Scott Pilgrim looks at an animated version of his own head.

Universal Pictures

Scott Pilgrim vs. the World

Kendall Ashley on Scott Pilgrim:Scott Pilgrim was unlike anything I had ever seen before. From the visual gags to the brilliant ways video game and comic book style is brought seamlessly into the movie, this flick felt like something truly special and it will always be wonderfully weird (with a KILLER cast). Though I have to say it: Knives deserved better.”


Andrea Towers on Cinderella: “Fairy dust aside, is there any reason NOT to love Disney’s live action remake? With Lily James as the kindness filled Cinderella, Cate Blanchett as her vicious stepmother, and Richard Madden as the down-to-earth prince who just wants to find true love, the movie feels like a blanket that you can curl up with on the coldest days. The magic is really in Lily James, though. Her perfectly nuanced embodiment of Ella is the glue that holds the film together and what makes you believe fairy tales can be real.”


Christy Admiraal on Midsommar: “Midsommar was the first film that truly resonated with me this year, and after seeing it twice (first the theatrical cut, then the director’s), it became not just a decade favorite, but an all-time favorite. It’s best to go into Midsommar knowing nothing, except maybe that you’re about to dive into the world of folk horror, grad students are uniformly awful, and it’s probably best to ignore the bear.”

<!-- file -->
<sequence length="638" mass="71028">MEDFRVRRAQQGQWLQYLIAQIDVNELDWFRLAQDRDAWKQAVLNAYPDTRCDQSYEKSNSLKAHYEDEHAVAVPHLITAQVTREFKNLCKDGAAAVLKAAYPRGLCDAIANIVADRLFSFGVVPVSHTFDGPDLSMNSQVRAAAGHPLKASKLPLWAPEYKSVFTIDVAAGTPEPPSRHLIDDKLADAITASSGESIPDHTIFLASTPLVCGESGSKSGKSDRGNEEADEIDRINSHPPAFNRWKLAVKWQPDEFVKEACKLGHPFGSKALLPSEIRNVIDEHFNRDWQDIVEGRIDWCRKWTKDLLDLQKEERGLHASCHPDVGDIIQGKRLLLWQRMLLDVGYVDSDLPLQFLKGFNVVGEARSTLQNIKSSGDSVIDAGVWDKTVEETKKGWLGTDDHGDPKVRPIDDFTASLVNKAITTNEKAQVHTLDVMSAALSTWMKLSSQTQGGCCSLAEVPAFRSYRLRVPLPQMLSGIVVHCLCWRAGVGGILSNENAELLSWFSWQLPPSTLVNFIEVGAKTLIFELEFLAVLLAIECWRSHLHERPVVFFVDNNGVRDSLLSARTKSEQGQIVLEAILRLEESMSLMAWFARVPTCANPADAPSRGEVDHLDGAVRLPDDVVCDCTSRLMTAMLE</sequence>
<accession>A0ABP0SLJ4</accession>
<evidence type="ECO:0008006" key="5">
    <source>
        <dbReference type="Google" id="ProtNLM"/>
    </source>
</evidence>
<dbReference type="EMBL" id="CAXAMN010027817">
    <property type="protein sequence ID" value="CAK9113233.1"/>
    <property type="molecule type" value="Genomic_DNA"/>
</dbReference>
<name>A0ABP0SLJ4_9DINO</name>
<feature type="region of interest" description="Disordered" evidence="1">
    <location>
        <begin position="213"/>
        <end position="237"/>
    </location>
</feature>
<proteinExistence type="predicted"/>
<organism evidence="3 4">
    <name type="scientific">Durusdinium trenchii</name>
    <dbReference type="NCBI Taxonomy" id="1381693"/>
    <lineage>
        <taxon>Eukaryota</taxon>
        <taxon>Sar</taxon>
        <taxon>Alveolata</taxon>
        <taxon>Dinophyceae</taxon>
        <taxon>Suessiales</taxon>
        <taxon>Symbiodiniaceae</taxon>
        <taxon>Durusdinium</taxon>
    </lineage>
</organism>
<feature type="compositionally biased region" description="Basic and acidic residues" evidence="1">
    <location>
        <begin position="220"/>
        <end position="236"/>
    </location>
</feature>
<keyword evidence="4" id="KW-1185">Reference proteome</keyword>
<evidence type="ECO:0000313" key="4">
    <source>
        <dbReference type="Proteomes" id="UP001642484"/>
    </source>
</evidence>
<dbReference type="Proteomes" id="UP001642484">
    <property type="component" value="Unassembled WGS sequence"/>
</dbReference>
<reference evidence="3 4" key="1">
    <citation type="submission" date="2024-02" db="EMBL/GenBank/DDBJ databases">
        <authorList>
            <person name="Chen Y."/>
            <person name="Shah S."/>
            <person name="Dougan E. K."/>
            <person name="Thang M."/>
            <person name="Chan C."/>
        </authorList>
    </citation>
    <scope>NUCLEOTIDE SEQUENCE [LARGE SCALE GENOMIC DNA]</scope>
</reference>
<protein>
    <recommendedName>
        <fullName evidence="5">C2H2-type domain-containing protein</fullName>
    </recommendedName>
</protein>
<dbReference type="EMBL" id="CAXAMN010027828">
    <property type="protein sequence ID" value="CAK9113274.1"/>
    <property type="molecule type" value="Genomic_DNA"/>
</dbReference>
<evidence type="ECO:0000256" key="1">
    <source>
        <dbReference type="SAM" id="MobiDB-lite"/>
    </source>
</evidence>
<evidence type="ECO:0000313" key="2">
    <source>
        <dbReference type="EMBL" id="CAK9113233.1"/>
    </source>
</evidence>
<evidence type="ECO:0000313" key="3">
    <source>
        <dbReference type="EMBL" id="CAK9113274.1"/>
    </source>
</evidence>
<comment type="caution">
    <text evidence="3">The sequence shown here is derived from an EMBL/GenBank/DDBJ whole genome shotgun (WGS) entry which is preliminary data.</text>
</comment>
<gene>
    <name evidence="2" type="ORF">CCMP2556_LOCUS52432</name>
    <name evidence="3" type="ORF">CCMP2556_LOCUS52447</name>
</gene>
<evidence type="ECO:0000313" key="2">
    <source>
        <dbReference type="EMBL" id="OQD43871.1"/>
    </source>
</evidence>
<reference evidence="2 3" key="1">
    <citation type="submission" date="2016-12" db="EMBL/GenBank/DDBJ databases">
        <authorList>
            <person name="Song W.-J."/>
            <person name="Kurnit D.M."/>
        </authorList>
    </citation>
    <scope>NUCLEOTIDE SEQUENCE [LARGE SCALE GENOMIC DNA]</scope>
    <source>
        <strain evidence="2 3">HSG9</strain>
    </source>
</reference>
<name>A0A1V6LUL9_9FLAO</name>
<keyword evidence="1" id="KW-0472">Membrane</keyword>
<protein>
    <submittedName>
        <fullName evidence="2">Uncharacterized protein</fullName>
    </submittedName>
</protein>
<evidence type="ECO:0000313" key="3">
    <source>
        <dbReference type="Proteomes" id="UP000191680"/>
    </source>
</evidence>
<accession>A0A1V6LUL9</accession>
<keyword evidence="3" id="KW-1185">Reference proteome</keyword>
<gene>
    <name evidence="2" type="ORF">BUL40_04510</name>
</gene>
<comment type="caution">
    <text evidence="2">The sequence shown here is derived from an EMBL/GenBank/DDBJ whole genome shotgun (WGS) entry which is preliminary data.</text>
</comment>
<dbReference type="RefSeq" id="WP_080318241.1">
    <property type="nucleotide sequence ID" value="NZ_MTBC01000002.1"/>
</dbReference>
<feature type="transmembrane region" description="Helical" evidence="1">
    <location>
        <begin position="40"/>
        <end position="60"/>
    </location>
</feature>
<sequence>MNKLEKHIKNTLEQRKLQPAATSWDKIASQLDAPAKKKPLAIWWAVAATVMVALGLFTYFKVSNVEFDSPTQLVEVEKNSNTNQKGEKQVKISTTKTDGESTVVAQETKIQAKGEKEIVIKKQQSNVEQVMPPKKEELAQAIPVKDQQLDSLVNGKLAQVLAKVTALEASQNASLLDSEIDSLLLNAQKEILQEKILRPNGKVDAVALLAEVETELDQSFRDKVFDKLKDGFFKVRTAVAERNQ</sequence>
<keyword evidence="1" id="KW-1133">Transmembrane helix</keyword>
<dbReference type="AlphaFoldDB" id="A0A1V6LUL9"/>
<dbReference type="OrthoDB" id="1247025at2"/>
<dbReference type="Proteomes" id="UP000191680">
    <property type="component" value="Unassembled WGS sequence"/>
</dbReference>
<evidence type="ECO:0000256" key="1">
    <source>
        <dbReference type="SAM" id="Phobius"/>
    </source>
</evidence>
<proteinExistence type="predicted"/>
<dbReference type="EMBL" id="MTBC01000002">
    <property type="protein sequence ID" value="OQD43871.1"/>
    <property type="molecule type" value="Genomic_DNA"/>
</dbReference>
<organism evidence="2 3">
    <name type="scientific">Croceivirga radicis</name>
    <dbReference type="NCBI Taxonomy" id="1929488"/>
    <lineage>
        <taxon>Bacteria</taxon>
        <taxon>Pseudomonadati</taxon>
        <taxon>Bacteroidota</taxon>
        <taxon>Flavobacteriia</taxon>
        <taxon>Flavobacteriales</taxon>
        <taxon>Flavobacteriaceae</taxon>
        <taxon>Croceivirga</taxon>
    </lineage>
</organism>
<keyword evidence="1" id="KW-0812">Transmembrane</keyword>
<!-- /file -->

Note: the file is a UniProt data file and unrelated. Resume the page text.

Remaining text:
Meaghan Kirby on Skyfall: “While Casino Royale was certainly an exciting debut, Daniel Craig’s third outing as James Bond is his best (thus far). Featuring a compelling villain in Javier Bardem, Roger Deakins’ stunning cinematography, Adele’s titular track, and a stacked supporting cast, it captures the classic Bond aesthetic while planting the franchise firmly in the 21st century. But most of all, it’s a Bond film that is, in my opinion, truly about M. While not without its shortcomings, the film is a brilliant swan-song for Judi Dench, whose presence as M has loomed large for two eras—especially during the Craig era.”